What to do before you leave home: Spend some time getting to understand how your camera works. Not everyone is a camera buff - so practicing a bit is a great idea - especially if you are working with new equipment.
Preparation: Take some time to understand a bit about animal behaviour - this will give you a better chance of spotting them, and you will be able to predict their actions and get better shots. When we have guests on the game vehicle, we share some of our knowledge and are always available to answer questions. Building enthusiasm for the bush is all part of the experience. Sit, listen and wait: Morukuru Family Madikwe is part of the Madikwe reserve which is a true wilderness. It is helpful to remember that even with the experience of our rangers and trackers, you can’t just drive and expect to see animals in every direction. Be patient. Allow your guides to put the work in. You will be rewarded with super opportunities. Composition: Don’t always feel you have to put your main subject right in the middle. When photographing an animal, take note of what it’s doing and the direction it’s looking or moving in. This can help with the placement. Use the rule of thirds when composing your picture. Taking Close-ups of animals: Focus on the animal's eyes as this creates an interesting photo. Think about taking a range of shots: For example, when taking photos of an Elephant, take a portrait shot; include one more with the general habitat in context to the subject, then another with close-up detail, such as horns and face.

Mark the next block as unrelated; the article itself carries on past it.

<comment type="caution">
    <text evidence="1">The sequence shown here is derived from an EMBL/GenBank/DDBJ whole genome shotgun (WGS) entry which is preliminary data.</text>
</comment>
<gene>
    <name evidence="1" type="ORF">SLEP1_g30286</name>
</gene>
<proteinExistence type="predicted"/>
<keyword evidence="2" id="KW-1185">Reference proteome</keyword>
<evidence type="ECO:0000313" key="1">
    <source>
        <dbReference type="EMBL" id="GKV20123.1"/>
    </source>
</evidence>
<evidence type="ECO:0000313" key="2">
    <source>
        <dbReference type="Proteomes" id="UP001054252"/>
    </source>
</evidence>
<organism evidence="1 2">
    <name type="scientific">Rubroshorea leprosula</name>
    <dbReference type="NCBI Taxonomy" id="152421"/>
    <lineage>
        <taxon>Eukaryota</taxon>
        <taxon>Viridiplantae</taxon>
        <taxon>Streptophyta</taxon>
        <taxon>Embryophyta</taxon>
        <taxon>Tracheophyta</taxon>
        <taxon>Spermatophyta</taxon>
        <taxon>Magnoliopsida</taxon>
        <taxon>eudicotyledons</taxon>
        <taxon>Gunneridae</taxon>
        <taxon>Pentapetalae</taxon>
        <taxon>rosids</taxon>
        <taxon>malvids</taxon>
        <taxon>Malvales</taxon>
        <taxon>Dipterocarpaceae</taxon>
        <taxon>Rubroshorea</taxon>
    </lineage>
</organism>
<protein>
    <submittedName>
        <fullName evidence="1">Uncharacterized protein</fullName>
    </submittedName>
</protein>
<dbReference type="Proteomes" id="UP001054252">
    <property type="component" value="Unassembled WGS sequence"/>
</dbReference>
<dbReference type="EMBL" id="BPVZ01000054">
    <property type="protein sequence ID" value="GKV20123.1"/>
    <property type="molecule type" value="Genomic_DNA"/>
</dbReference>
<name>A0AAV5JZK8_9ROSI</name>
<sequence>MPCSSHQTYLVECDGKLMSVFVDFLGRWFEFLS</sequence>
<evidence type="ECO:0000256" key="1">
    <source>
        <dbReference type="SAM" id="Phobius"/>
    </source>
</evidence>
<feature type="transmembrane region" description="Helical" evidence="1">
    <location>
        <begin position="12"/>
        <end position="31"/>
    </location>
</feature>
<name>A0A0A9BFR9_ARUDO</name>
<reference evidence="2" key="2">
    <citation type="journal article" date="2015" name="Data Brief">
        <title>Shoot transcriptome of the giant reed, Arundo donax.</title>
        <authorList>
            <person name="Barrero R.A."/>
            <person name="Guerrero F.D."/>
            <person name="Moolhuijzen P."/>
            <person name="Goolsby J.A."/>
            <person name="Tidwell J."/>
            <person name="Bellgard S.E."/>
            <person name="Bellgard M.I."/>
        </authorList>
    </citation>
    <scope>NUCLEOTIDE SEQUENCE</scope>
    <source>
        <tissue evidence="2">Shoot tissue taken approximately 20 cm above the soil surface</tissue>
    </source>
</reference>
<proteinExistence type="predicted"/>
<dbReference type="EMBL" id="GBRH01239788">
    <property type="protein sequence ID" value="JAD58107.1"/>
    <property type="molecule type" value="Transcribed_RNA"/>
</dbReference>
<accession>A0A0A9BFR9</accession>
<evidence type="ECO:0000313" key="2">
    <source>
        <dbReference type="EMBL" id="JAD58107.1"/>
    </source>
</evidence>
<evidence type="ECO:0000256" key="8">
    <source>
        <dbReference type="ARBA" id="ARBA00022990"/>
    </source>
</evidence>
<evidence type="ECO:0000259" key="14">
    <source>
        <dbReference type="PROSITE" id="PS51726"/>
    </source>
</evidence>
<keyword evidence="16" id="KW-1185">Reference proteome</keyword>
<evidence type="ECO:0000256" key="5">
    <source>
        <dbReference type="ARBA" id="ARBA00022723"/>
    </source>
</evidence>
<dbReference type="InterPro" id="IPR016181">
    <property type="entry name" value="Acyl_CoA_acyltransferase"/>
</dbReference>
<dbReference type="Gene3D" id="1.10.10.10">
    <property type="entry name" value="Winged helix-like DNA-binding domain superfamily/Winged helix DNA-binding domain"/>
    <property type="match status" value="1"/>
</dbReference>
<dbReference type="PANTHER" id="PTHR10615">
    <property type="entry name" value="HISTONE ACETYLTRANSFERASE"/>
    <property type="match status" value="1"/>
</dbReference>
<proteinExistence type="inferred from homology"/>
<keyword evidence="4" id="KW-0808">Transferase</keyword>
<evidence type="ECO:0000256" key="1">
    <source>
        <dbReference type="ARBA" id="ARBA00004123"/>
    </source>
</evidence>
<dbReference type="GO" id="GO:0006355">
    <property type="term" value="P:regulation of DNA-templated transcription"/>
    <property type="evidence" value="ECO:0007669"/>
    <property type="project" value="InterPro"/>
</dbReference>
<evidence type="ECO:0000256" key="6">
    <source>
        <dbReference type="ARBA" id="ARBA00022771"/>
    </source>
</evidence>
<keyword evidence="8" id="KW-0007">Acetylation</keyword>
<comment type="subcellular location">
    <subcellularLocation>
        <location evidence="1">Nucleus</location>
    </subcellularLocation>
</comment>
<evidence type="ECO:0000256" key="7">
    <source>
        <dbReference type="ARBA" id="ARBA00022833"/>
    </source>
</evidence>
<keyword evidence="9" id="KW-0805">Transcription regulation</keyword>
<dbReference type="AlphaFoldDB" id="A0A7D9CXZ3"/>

Create some context: Photos are more interesting if you capture some of the foreground and background that will enhance or detract from your photograph. Look for unique opportunities: We like to mix things up so that it is not just the Big Five. Remember, different wildlife situations give different viewing and shooting opportunities. You can capture brilliant bush moments with shots of birds, insects and other creatures like bats and frogs. Take lots of shots: The top professional photographers take loads of images - then they have plenty to select from. Best times to shoot: The best time to take photos is in the early morning and late afternoon; this is when the natural light is best for taking photos and when the animals are most active. Luckily this is also the time of day when most game drives take place. Don’t chase the shot: Sometimes, it is just as important NOT to take a photo. Savour the moment with your own eyes and not through a viewfinder. No camera can capture the pure joy of an unforced encounter with a wild animal.